you for your co-operation.

References

Visible links

Freedom of Information, Cheshire Constabulary

1 Attachment

 

Dear Mr. Blowe,

I write with reference to your email dated 3 February 2016 requesting an
independent appeal against the decision made in relation to your request
for information under the Freedom of Information Act 2000.

In line with S45 of the Freedom of Information Act 2000 (Code of
Practice), I have conducted an internal review in relation to your request
for information. In carrying out this review, reference is made to the
legislation guidance, the Code of Practice on the Discharge of the
Functions of Public Authorities under Part 1 of the Freedom of Information
Act. 

 

For the purposes of clarity, your request was:

Officers from Cheshire Constabulary are delivering Workshop to Raise
Awareness of Prevent (WRAP) training sessions to public sector staff on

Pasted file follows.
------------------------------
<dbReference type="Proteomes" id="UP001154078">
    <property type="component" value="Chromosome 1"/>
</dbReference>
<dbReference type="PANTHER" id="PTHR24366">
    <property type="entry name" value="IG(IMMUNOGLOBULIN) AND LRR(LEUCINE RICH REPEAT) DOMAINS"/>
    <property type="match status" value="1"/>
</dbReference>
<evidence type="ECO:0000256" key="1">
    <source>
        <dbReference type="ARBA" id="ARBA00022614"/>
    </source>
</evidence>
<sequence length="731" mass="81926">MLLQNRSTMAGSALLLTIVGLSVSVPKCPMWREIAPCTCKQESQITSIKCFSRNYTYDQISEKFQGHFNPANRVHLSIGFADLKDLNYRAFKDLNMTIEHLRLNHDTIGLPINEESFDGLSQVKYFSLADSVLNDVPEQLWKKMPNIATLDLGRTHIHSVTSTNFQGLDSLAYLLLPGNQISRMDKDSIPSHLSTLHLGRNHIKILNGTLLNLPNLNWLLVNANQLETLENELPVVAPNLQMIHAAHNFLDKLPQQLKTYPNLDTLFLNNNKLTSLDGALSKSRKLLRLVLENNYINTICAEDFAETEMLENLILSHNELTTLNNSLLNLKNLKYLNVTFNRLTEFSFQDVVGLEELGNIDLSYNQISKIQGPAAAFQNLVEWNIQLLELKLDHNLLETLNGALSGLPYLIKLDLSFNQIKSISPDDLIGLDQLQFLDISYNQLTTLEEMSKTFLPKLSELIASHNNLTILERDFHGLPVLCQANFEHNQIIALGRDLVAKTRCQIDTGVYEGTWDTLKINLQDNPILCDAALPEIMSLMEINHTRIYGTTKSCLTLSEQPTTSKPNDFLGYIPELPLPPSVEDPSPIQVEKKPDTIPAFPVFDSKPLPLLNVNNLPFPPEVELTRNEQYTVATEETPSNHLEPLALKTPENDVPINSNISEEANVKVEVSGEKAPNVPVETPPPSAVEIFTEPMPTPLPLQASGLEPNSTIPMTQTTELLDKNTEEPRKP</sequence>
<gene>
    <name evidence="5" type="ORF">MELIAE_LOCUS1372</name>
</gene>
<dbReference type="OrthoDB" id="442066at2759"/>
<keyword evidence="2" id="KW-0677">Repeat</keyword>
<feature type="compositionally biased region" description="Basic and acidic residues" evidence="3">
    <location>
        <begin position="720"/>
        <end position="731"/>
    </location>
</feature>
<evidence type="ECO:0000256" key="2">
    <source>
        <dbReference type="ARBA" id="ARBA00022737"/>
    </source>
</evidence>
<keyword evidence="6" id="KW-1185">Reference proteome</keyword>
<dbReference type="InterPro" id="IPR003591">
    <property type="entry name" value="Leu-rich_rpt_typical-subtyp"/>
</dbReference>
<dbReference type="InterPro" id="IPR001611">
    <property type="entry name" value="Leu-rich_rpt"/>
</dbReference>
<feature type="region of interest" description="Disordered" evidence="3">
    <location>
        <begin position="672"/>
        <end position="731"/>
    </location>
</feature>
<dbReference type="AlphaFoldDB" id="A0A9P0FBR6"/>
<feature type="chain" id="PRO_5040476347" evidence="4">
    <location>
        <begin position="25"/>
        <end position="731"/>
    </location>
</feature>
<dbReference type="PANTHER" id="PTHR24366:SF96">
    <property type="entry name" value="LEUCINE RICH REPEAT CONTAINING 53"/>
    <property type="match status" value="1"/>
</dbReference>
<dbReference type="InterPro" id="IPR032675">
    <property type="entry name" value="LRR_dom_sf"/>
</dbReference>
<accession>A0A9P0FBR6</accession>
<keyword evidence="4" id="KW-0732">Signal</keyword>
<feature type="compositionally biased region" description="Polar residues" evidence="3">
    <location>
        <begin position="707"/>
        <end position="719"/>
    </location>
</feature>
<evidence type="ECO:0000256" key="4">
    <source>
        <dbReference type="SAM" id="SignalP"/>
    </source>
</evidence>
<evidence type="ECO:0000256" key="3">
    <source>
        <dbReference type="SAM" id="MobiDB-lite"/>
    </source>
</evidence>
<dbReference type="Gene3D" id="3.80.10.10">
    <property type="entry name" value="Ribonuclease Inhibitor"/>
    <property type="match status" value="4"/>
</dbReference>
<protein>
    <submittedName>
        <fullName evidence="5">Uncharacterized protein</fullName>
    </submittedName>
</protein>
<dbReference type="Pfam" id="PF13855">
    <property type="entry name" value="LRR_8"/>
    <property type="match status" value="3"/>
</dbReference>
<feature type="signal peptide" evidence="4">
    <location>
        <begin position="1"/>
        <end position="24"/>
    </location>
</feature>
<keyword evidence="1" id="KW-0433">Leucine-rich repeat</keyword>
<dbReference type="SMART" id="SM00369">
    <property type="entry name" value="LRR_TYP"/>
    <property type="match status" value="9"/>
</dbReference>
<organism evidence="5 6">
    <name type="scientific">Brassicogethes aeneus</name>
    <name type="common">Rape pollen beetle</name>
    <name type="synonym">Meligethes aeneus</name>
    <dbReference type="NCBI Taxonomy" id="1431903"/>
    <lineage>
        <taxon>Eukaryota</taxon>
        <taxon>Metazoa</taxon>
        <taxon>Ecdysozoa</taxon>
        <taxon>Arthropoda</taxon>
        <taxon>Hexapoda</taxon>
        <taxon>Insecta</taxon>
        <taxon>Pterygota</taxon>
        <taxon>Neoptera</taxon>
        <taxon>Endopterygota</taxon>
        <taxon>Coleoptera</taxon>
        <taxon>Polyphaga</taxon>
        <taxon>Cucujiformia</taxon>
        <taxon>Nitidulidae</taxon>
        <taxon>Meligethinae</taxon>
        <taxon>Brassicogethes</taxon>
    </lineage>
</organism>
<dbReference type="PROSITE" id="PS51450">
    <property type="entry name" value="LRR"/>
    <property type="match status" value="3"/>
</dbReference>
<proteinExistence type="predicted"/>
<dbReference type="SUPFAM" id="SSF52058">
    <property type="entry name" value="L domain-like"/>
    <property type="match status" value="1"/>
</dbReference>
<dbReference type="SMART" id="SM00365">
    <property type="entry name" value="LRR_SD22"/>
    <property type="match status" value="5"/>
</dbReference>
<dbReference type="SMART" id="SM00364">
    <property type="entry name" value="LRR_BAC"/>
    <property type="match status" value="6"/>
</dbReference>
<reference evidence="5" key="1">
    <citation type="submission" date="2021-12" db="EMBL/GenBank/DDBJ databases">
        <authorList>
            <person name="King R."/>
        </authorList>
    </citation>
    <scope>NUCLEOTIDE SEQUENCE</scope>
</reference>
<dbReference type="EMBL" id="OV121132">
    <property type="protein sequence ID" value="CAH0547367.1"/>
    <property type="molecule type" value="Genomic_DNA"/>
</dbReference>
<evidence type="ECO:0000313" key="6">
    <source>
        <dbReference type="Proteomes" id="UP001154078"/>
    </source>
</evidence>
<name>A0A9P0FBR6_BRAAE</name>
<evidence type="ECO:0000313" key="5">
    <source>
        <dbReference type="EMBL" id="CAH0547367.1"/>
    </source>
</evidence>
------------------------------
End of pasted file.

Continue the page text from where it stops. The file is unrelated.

the government's counter-terrorism Prevent strategy and 'radicalisation'.

 

I would be grateful for a copy of the standard presentation your officers
currently deliver and clarification on the examples of 'domestic
extremism' that they have highlighted when talking to participants (not
simply 'left-wing extremism' or 'right-wing extremism' but the specific
examples of campaigns or groups), during training held since January 2015.

 

The Constabulary’s response:

The information requested is owned by the Home Office, who do not release
WRAP content under FOI on the grounds that releasing this information into
the public domain risks it being taken out of context, or used without
authorisation in an uncontrolled fashion, which could discredit WRAP
training. This in turn would lead to fewer people being referred to the
Prevent programmes such as Channel, which provides safeguarding support to
individuals at risk of radicalisation. This could increase the risk of
criminal offences being committed in support of terrorism.

Therefore this information is exempt in accordance with Section 24(1),
31(1)(a) and 40 of the Freedom of Information Act. These provide that
information can be withheld where disclosure would prejudice safeguarding
national security; prejudice the prevention and detection of crime; and
prejudice, or would likely otherwise prejudice, the effective conduct of